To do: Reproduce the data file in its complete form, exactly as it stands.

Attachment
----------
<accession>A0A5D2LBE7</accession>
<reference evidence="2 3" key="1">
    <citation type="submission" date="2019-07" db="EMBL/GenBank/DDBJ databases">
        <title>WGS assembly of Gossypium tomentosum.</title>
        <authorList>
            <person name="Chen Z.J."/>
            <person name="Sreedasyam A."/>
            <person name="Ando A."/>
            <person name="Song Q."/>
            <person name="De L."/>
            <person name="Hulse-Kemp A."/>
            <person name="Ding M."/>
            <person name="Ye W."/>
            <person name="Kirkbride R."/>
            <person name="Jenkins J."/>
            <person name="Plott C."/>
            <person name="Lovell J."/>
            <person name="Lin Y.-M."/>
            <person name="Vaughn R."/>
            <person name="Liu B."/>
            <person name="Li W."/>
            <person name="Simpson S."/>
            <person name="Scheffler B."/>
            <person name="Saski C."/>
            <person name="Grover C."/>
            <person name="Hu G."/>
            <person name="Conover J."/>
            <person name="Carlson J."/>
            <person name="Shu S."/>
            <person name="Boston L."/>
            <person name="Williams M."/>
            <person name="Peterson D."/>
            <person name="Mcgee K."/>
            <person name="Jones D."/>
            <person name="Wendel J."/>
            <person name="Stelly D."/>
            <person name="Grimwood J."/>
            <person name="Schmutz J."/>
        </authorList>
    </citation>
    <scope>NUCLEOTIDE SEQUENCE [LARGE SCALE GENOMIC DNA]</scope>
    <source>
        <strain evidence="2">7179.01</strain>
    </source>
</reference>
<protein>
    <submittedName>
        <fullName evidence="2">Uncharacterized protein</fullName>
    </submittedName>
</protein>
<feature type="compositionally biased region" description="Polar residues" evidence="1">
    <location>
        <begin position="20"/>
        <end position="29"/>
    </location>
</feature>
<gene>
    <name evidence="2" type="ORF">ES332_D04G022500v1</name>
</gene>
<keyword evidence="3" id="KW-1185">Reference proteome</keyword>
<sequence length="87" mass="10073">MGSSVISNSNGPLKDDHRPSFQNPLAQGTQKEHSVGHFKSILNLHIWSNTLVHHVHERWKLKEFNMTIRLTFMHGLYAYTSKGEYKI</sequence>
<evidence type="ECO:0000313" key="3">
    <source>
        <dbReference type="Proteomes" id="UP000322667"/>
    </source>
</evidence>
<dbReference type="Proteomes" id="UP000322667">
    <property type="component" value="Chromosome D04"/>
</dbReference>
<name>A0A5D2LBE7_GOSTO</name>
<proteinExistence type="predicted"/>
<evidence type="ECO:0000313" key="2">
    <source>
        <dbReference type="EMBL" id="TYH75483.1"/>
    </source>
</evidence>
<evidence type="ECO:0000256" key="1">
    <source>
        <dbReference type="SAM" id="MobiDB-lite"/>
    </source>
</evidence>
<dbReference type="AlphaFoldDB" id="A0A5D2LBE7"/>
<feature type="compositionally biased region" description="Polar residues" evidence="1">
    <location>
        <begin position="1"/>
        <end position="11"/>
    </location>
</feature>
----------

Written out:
<accession>A0A5D2LBE7</accession>
<reference evidence="2 3" key="1">
    <citation type="submission" date="2019-07" db="EMBL/GenBank/DDBJ databases">
        <title>WGS assembly of Gossypium tomentosum.</title>
        <authorList>
            <person name="Chen Z.J."/>
            <person name="Sreedasyam A."/>
            <person name="Ando A."/>
            <person name="Song Q."/>
            <person name="De L."/>
            <person name="Hulse-Kemp A."/>
            <person name="Ding M."/>
            <person name="Ye W."/>
            <person name="Kirkbride R."/>
            <person name="Jenkins J."/>
            <person name="Plott C."/>
            <person name="Lovell J."/>
            <person name="Lin Y.-M."/>
            <person name="Vaughn R."/>
            <person name="Liu B."/>
            <person name="Li W."/>
            <person name="Simpson S."/>
            <person name="Scheffler B."/>
            <person name="Saski C."/>
            <person name="Grover C."/>
            <person name="Hu G."/>
            <person name="Conover J."/>
            <person name="Carlson J."/>
            <person name="Shu S."/>
            <person name="Boston L."/>
            <person name="Williams M."/>
            <person name="Peterson D."/>
            <person name="Mcgee K."/>
            <person name="Jones D."/>
            <person name="Wendel J."/>
            <person name="Stelly D."/>
            <person name="Grimwood J."/>
            <person name="Schmutz J."/>
        </authorList>
    </citation>
    <scope>NUCLEOTIDE SEQUENCE [LARGE SCALE GENOMIC DNA]</scope>
    <source>
        <strain evidence="2">7179.01</strain>
    </source>
</reference>
<protein>
    <submittedName>
        <fullName evidence="2">Uncharacterized protein</fullName>
    </submittedName>
</protein>
<feature type="compositionally biased region" description="Polar residues" evidence="1">
    <location>
        <begin position="20"/>
        <end position="29"/>
    </location>
</feature>
<gene>
    <name evidence="2" type="ORF">ES332_D04G022500v1</name>
</gene>
<keyword evidence="3" id="KW-1185">Reference proteome</keyword>
<sequence length="87" mass="10073">MGSSVISNSNGPLKDDHRPSFQNPLAQGTQKEHSVGHFKSILNLHIWSNTLVHHVHERWKLKEFNMTIRLTFMHGLYAYTSKGEYKI</sequence>
<evidence type="ECO:0000313" key="3">
    <source>
        <dbReference type="Proteomes" id="UP000322667"/>
    </source>
</evidence>
<dbReference type="Proteomes" id="UP000322667">
    <property type="component" value="Chromosome D04"/>
</dbReference>
<name>A0A5D2LBE7_GOSTO</name>
<proteinExistence type="predicted"/>
<evidence type="ECO:0000313" key="2">
    <source>
        <dbReference type="EMBL" id="TYH75483.1"/>
    </source>
</evidence>
<evidence type="ECO:0000256" key="1">
    <source>
        <dbReference type="SAM" id="MobiDB-lite"/>
    </source>
</evidence>
<dbReference type="AlphaFoldDB" id="A0A5D2LBE7"/>
<feature type="compositionally biased region" description="Polar residues" evidence="1">
    <location>
        <begin position="1"/>
        <end position="11"/>
    </location>
</feature>